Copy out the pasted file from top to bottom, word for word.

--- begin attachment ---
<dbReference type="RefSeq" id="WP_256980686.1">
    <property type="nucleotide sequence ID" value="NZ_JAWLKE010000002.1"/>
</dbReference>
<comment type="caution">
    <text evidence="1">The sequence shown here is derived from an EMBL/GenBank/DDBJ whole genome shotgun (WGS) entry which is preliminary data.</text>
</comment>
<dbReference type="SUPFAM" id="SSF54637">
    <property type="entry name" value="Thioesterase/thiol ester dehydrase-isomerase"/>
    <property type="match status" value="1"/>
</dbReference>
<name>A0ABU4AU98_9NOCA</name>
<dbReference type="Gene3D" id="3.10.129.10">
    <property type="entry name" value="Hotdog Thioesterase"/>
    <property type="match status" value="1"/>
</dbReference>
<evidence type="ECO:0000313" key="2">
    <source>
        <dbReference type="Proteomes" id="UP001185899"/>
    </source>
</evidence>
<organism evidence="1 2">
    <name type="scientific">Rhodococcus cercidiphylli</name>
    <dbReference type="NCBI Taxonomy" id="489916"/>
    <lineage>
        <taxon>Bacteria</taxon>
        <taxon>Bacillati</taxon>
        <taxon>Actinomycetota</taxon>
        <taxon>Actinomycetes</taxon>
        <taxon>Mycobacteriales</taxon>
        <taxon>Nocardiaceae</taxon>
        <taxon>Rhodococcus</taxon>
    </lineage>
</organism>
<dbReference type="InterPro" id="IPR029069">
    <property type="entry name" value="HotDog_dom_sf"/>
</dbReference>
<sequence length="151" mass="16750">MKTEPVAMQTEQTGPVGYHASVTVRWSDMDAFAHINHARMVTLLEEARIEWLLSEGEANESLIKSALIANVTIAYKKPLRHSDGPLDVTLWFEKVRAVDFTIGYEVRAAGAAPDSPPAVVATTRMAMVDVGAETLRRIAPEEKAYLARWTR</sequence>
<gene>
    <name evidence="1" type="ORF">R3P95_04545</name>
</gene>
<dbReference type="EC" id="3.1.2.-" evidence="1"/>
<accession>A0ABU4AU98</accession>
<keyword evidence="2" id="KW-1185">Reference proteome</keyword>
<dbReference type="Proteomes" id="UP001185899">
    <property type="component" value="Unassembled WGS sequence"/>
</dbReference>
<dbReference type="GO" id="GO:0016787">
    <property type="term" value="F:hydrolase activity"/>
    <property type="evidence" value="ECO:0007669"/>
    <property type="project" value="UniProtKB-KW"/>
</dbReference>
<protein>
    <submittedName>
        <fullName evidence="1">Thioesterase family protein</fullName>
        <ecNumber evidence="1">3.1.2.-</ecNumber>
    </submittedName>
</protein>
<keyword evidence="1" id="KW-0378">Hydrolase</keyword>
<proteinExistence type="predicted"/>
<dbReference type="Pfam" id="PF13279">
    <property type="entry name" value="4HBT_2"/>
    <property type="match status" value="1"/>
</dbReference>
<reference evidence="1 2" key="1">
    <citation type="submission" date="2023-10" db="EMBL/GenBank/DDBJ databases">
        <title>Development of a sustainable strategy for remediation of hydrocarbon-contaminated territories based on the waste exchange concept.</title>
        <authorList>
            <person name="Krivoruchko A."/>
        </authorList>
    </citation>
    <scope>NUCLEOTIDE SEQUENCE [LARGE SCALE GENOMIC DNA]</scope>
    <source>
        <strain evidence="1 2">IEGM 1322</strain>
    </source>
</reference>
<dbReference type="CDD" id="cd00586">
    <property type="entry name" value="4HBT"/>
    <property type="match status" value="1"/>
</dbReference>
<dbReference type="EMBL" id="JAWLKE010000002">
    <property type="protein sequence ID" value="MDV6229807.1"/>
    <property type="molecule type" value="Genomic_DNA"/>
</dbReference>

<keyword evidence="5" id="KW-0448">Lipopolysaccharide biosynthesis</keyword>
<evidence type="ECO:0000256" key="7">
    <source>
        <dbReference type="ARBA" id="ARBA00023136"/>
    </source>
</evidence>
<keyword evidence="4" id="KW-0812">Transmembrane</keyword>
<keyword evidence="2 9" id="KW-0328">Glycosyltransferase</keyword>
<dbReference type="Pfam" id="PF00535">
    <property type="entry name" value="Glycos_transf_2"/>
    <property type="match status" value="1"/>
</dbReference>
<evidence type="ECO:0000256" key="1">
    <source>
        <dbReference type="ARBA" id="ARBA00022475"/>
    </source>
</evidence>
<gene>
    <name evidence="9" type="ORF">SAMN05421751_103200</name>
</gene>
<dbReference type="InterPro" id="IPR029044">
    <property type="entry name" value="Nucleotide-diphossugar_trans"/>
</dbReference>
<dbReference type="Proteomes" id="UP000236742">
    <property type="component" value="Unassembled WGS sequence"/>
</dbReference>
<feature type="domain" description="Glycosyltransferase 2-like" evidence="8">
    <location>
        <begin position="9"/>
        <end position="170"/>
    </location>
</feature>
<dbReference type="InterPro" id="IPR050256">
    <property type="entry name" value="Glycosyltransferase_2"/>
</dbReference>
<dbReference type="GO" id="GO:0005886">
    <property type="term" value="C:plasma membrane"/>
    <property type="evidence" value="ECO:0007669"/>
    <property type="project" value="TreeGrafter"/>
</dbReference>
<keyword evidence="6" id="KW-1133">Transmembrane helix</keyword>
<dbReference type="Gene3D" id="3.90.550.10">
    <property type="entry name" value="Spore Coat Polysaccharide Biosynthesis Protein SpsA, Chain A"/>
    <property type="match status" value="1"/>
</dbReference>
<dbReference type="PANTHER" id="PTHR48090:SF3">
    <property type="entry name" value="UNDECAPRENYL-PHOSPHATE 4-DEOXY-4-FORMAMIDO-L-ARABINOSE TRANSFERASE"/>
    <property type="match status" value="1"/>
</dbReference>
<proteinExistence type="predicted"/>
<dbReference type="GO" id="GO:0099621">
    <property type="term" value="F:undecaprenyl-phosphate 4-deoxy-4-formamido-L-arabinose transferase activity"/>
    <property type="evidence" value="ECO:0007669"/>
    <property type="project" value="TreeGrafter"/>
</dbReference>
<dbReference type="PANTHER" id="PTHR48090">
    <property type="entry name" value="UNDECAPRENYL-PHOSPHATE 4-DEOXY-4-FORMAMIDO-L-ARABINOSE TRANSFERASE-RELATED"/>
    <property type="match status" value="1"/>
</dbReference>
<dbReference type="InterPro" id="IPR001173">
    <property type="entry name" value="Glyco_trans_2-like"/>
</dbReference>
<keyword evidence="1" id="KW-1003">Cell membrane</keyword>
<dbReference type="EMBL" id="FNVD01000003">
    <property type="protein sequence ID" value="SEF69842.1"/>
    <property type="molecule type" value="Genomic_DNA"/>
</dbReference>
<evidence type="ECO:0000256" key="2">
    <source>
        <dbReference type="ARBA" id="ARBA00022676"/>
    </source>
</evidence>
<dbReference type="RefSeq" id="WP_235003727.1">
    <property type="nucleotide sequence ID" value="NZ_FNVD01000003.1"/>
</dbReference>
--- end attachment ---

<dbReference type="RefSeq" id="WP_256980686.1">
    <property type="nucleotide sequence ID" value="NZ_JAWLKE010000002.1"/>
</dbReference>
<comment type="caution">
    <text evidence="1">The sequence shown here is derived from an EMBL/GenBank/DDBJ whole genome shotgun (WGS) entry which is preliminary data.</text>
</comment>
<dbReference type="SUPFAM" id="SSF54637">
    <property type="entry name" value="Thioesterase/thiol ester dehydrase-isomerase"/>
    <property type="match status" value="1"/>
</dbReference>
<name>A0ABU4AU98_9NOCA</name>
<dbReference type="Gene3D" id="3.10.129.10">
    <property type="entry name" value="Hotdog Thioesterase"/>
    <property type="match status" value="1"/>
</dbReference>
<evidence type="ECO:0000313" key="2">
    <source>
        <dbReference type="Proteomes" id="UP001185899"/>
    </source>
</evidence>
<organism evidence="1 2">
    <name type="scientific">Rhodococcus cercidiphylli</name>
    <dbReference type="NCBI Taxonomy" id="489916"/>
    <lineage>
        <taxon>Bacteria</taxon>
        <taxon>Bacillati</taxon>
        <taxon>Actinomycetota</taxon>
        <taxon>Actinomycetes</taxon>
        <taxon>Mycobacteriales</taxon>
        <taxon>Nocardiaceae</taxon>
        <taxon>Rhodococcus</taxon>
    </lineage>
</organism>
<dbReference type="InterPro" id="IPR029069">
    <property type="entry name" value="HotDog_dom_sf"/>
</dbReference>
<sequence length="151" mass="16750">MKTEPVAMQTEQTGPVGYHASVTVRWSDMDAFAHINHARMVTLLEEARIEWLLSEGEANESLIKSALIANVTIAYKKPLRHSDGPLDVTLWFEKVRAVDFTIGYEVRAAGAAPDSPPAVVATTRMAMVDVGAETLRRIAPEEKAYLARWTR</sequence>
<gene>
    <name evidence="1" type="ORF">R3P95_04545</name>
</gene>
<dbReference type="EC" id="3.1.2.-" evidence="1"/>
<accession>A0ABU4AU98</accession>
<keyword evidence="2" id="KW-1185">Reference proteome</keyword>
<dbReference type="Proteomes" id="UP001185899">
    <property type="component" value="Unassembled WGS sequence"/>
</dbReference>
<dbReference type="GO" id="GO:0016787">
    <property type="term" value="F:hydrolase activity"/>
    <property type="evidence" value="ECO:0007669"/>
    <property type="project" value="UniProtKB-KW"/>
</dbReference>
<protein>
    <submittedName>
        <fullName evidence="1">Thioesterase family protein</fullName>
        <ecNumber evidence="1">3.1.2.-</ecNumber>
    </submittedName>
</protein>
<keyword evidence="1" id="KW-0378">Hydrolase</keyword>
<proteinExistence type="predicted"/>
<dbReference type="Pfam" id="PF13279">
    <property type="entry name" value="4HBT_2"/>
    <property type="match status" value="1"/>
</dbReference>
<reference evidence="1 2" key="1">
    <citation type="submission" date="2023-10" db="EMBL/GenBank/DDBJ databases">
        <title>Development of a sustainable strategy for remediation of hydrocarbon-contaminated territories based on the waste exchange concept.</title>
        <authorList>
            <person name="Krivoruchko A."/>
        </authorList>
    </citation>
    <scope>NUCLEOTIDE SEQUENCE [LARGE SCALE GENOMIC DNA]</scope>
    <source>
        <strain evidence="1 2">IEGM 1322</strain>
    </source>
</reference>
<dbReference type="CDD" id="cd00586">
    <property type="entry name" value="4HBT"/>
    <property type="match status" value="1"/>
</dbReference>
<dbReference type="EMBL" id="JAWLKE010000002">
    <property type="protein sequence ID" value="MDV6229807.1"/>
    <property type="molecule type" value="Genomic_DNA"/>
</dbReference>

<keyword evidence="5" id="KW-0448">Lipopolysaccharide biosynthesis</keyword>
<evidence type="ECO:0000256" key="7">
    <source>
        <dbReference type="ARBA" id="ARBA00023136"/>
    </source>
</evidence>
<keyword evidence="4" id="KW-0812">Transmembrane</keyword>
<keyword evidence="2 9" id="KW-0328">Glycosyltransferase</keyword>
<dbReference type="Pfam" id="PF00535">
    <property type="entry name" value="Glycos_transf_2"/>
    <property type="match status" value="1"/>
</dbReference>
<evidence type="ECO:0000256" key="1">
    <source>
        <dbReference type="ARBA" id="ARBA00022475"/>
    </source>
</evidence>
<gene>
    <name evidence="9" type="ORF">SAMN05421751_103200</name>
</gene>
<dbReference type="InterPro" id="IPR029044">
    <property type="entry name" value="Nucleotide-diphossugar_trans"/>
</dbReference>
<dbReference type="Proteomes" id="UP000236742">
    <property type="component" value="Unassembled WGS sequence"/>
</dbReference>
<feature type="domain" description="Glycosyltransferase 2-like" evidence="8">
    <location>
        <begin position="9"/>
        <end position="170"/>
    </location>
</feature>
<dbReference type="InterPro" id="IPR050256">
    <property type="entry name" value="Glycosyltransferase_2"/>
</dbReference>
<dbReference type="GO" id="GO:0005886">
    <property type="term" value="C:plasma membrane"/>
    <property type="evidence" value="ECO:0007669"/>
    <property type="project" value="TreeGrafter"/>
</dbReference>
<keyword evidence="6" id="KW-1133">Transmembrane helix</keyword>
<dbReference type="Gene3D" id="3.90.550.10">
    <property type="entry name" value="Spore Coat Polysaccharide Biosynthesis Protein SpsA, Chain A"/>
    <property type="match status" value="1"/>
</dbReference>
<dbReference type="PANTHER" id="PTHR48090:SF3">
    <property type="entry name" value="UNDECAPRENYL-PHOSPHATE 4-DEOXY-4-FORMAMIDO-L-ARABINOSE TRANSFERASE"/>
    <property type="match status" value="1"/>
</dbReference>
<proteinExistence type="predicted"/>
<dbReference type="GO" id="GO:0099621">
    <property type="term" value="F:undecaprenyl-phosphate 4-deoxy-4-formamido-L-arabinose transferase activity"/>
    <property type="evidence" value="ECO:0007669"/>
    <property type="project" value="TreeGrafter"/>
</dbReference>
<dbReference type="PANTHER" id="PTHR48090">
    <property type="entry name" value="UNDECAPRENYL-PHOSPHATE 4-DEOXY-4-FORMAMIDO-L-ARABINOSE TRANSFERASE-RELATED"/>
    <property type="match status" value="1"/>
</dbReference>
<dbReference type="InterPro" id="IPR001173">
    <property type="entry name" value="Glyco_trans_2-like"/>
</dbReference>
<keyword evidence="1" id="KW-1003">Cell membrane</keyword>
<dbReference type="EMBL" id="FNVD01000003">
    <property type="protein sequence ID" value="SEF69842.1"/>
    <property type="molecule type" value="Genomic_DNA"/>
</dbReference>
<evidence type="ECO:0000256" key="2">
    <source>
        <dbReference type="ARBA" id="ARBA00022676"/>
    </source>
</evidence>
<dbReference type="RefSeq" id="WP_235003727.1">
    <property type="nucleotide sequence ID" value="NZ_FNVD01000003.1"/>
</dbReference>